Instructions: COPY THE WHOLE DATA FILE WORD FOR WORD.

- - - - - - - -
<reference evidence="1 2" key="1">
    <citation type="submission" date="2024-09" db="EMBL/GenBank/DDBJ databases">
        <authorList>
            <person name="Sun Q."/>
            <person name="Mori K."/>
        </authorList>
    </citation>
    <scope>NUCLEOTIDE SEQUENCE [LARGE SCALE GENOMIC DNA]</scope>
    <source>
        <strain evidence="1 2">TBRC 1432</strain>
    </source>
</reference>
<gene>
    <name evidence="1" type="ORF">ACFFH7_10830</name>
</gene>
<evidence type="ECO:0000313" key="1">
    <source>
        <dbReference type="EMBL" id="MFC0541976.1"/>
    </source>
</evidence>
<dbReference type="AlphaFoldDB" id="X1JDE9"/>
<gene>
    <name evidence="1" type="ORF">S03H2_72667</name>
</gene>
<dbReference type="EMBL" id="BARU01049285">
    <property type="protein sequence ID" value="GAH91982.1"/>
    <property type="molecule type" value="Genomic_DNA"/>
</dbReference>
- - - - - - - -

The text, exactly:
<reference evidence="1 2" key="1">
    <citation type="submission" date="2024-09" db="EMBL/GenBank/DDBJ databases">
        <authorList>
            <person name="Sun Q."/>
            <person name="Mori K."/>
        </authorList>
    </citation>
    <scope>NUCLEOTIDE SEQUENCE [LARGE SCALE GENOMIC DNA]</scope>
    <source>
        <strain evidence="1 2">TBRC 1432</strain>
    </source>
</reference>
<gene>
    <name evidence="1" type="ORF">ACFFH7_10830</name>
</gene>
<evidence type="ECO:0000313" key="1">
    <source>
        <dbReference type="EMBL" id="MFC0541976.1"/>
    </source>
</evidence>
<dbReference type="AlphaFoldDB" id="X1JDE9"/>
<gene>
    <name evidence="1" type="ORF">S03H2_72667</name>
</gene>
<dbReference type="EMBL" id="BARU01049285">
    <property type="protein sequence ID" value="GAH91982.1"/>
    <property type="molecule type" value="Genomic_DNA"/>
</dbReference>